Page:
Addex will receive $1.8 million to find positive allosteric modulators of mGluR4 for Parkinson and other diseases.
Merck & Co. has decided to continue its research collaboration with Addex Pharmaceuticals for an additional year. The partnership is focused on developing positive allosteric modulators (PAM) of the metabotropic glutamate receptor 4 (mGluR4) for the treatment of Parkinson disease and other undisclosed indications.
The decision follows a report earlier this year from Addex that a preclinical study with an orally available mGluR4 PAM showed efficacy in an animal model of Parkinson. With the extension, Addex will recognize $1.8 million in research funding over the next 12 months in addition to the original financial terms.
As per the exclusive collaboration and license agreement announced in December 2007, Addex received $3 million up front. Since then the company has been paid two preclinical milestones of $250,000 and $500,000. Addex is eligible to receive up to $106.5 million in research, development, and regulatory milestones for the first product developed for multiple indications.
Additional milestones of up to $61 million would be payable if a second and third product are developed. Addex will also receive royalties on sales of any products resulting from this collaboration.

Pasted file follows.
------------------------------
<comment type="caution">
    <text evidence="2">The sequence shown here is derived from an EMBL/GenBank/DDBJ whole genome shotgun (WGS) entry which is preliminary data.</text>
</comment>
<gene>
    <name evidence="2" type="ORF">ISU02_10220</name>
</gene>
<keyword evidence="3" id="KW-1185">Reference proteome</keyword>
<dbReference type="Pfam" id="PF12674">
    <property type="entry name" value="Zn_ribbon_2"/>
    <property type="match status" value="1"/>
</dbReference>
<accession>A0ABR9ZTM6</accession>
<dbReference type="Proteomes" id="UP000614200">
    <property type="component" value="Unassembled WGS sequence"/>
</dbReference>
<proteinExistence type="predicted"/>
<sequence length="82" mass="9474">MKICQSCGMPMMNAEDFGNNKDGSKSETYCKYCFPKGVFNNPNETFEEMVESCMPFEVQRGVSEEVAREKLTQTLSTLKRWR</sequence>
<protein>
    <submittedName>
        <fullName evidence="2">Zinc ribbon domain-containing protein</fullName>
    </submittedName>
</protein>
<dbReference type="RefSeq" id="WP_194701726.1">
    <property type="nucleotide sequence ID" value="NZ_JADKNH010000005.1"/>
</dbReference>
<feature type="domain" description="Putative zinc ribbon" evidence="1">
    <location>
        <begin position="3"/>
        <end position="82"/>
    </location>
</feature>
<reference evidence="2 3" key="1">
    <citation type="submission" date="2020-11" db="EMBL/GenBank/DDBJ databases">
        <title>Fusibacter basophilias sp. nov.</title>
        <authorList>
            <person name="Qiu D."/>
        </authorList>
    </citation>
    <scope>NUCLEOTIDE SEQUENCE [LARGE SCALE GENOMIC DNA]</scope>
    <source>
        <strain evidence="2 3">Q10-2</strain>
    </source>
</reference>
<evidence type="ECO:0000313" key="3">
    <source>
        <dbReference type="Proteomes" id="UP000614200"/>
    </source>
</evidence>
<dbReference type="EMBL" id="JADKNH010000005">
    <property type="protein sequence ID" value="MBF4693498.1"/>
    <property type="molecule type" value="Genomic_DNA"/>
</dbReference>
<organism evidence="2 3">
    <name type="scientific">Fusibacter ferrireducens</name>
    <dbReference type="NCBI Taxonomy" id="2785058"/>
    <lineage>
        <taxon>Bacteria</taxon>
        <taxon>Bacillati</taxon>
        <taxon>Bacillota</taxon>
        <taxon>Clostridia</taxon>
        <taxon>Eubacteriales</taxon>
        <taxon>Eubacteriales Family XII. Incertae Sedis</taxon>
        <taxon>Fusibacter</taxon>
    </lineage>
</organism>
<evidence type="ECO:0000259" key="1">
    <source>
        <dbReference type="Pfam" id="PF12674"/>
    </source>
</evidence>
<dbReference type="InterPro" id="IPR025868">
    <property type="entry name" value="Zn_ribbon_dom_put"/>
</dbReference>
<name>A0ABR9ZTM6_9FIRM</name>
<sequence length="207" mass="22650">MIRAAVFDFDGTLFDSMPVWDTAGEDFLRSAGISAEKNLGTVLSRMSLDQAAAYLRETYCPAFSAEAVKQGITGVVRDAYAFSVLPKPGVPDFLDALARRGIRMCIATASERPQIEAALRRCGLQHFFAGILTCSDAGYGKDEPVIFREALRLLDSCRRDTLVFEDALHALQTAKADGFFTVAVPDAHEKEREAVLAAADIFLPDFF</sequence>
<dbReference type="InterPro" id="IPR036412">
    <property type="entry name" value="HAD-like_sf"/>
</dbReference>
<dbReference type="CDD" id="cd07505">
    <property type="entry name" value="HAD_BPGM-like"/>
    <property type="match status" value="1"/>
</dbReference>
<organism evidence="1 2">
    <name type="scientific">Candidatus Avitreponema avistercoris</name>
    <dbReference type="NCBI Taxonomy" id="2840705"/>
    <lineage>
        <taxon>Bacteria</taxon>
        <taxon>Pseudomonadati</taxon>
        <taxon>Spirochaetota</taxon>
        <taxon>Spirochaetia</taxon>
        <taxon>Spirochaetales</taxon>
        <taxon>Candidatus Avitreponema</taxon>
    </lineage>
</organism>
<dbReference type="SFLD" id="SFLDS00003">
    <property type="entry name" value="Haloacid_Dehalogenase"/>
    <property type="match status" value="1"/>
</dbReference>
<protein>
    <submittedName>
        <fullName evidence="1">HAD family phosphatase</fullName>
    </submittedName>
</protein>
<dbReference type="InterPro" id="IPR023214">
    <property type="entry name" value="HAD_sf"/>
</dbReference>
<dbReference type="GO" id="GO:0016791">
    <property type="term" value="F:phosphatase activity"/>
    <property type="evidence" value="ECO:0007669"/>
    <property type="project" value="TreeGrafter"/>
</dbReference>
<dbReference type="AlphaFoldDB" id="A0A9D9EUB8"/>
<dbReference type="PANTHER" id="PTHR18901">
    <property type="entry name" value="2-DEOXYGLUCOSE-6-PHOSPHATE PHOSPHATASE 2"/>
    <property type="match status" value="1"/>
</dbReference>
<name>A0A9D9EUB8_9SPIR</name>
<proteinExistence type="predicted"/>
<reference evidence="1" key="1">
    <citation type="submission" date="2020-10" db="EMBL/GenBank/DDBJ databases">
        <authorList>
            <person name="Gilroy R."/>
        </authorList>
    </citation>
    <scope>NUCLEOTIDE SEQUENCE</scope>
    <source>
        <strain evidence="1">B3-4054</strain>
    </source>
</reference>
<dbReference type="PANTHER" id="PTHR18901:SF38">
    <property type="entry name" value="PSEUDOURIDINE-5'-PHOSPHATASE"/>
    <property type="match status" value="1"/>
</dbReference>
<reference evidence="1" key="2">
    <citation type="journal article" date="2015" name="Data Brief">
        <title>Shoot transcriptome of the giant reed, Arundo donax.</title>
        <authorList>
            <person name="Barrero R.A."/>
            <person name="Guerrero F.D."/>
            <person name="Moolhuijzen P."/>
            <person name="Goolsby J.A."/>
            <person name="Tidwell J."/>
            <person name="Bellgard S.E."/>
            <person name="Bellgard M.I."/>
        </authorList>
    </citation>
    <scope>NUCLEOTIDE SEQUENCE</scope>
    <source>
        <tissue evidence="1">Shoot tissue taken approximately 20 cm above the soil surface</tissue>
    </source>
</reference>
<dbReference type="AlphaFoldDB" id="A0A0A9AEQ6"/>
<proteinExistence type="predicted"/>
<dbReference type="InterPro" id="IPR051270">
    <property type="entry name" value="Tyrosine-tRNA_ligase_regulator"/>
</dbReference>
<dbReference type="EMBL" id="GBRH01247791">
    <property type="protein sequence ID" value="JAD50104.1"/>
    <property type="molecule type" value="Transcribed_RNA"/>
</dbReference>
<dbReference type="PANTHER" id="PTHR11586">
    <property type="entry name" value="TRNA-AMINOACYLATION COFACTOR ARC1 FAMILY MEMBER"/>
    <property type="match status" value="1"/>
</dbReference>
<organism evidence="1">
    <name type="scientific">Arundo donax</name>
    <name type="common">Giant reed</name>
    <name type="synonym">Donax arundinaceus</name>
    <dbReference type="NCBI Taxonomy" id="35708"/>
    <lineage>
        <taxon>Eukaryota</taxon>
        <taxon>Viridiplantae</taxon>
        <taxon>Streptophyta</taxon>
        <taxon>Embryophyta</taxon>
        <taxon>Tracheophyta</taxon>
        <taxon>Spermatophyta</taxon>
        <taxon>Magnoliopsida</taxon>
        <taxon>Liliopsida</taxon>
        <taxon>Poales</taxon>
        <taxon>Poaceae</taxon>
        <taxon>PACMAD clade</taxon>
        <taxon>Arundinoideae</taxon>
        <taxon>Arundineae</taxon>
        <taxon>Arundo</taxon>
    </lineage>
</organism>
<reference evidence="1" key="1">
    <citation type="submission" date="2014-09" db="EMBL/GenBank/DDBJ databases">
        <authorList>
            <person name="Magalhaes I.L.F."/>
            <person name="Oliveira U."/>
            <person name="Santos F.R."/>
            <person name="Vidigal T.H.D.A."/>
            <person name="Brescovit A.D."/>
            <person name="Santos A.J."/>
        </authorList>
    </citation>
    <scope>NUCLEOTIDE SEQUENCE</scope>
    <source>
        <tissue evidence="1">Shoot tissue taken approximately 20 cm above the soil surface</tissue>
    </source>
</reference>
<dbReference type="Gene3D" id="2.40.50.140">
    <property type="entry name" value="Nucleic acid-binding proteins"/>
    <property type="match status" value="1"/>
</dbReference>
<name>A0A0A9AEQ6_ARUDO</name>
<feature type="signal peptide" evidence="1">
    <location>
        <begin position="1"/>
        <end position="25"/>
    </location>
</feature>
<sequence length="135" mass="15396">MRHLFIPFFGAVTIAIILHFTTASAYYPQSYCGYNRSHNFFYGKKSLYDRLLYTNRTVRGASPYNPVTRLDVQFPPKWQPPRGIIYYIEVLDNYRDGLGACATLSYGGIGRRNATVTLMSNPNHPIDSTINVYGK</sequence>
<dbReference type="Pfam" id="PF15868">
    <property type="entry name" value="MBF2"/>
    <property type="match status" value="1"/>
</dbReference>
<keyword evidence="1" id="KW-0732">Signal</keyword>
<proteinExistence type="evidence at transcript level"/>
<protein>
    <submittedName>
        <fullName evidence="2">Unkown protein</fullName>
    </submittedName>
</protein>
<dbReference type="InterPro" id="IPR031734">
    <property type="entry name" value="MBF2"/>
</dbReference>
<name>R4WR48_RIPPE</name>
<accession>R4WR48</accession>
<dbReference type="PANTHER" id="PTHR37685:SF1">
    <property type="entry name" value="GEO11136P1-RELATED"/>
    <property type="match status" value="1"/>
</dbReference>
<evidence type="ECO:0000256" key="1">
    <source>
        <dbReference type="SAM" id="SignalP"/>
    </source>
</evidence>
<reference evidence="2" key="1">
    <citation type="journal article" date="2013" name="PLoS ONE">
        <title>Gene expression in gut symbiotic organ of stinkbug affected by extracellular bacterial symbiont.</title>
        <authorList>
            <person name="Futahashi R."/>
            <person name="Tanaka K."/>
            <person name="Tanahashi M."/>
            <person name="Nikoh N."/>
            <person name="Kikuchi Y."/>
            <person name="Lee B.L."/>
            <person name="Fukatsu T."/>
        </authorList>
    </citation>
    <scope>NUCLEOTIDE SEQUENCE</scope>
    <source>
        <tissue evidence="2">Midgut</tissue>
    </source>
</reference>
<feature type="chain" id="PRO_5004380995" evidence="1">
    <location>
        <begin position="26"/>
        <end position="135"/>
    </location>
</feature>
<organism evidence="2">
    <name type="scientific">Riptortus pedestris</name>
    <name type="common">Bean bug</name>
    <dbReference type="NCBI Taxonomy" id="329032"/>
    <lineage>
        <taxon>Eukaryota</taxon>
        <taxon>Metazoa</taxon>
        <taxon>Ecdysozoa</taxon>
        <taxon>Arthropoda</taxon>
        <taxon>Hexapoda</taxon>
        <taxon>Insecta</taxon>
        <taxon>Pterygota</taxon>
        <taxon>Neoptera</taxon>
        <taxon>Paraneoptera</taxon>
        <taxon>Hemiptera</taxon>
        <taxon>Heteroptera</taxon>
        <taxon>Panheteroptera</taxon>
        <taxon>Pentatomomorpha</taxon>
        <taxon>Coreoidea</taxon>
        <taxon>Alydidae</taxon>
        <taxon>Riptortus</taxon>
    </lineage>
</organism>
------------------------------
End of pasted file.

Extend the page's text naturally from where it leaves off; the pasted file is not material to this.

Glutamate, like dopamine and serotonin, is a key neurotransmitter in the human brain, an important signaling molecule involved in control of multiple brain functions ranging from motor control to mood. In Parkinson the death of dopamine-producing neurons leads to excess glutamate signaling.
Current treatments focus on dopamine-replacement strategies. Yet, most patients reach a stage where dopaminergic treatments are no longer effective. There can also be debilitating side effects with dopaminergic treatments. It is believed that selective activation of mGluR4 is one way to bypass the dopamine pathway and could correct the circuitry that modulates motor excitability via a nondopaminergic mechanism.
Research shows that mGluR4 activators could work via two distinct mechanisms to alleviate symptoms of the disease and, potentially, even slow the progression of the disease, according to Addex and Merck. mGluR4 activation triggers a compensatory mechanism that may spare or potentiate the use of dopamine-receptor activators. And mGluR4 activation may have a neuroprotective effect that helps to preserve the brain’s dopaminergic neurons.
Addex has an mGluR5 NAM candidate called ADX10059 in Phase IIb testing for GERD and migraine prevention. The mGluR5 NAM ADX48621 has completed Phase I for levodopa-induced dyskinesia related to Parkinson. Also, Addex’ partner, Ortho-McNeil-Janssen Pharmaceuticals, is performing a Phase I study of another mGluR2 PAM, ADX71149, which has potential in anxiety and schizophrenia.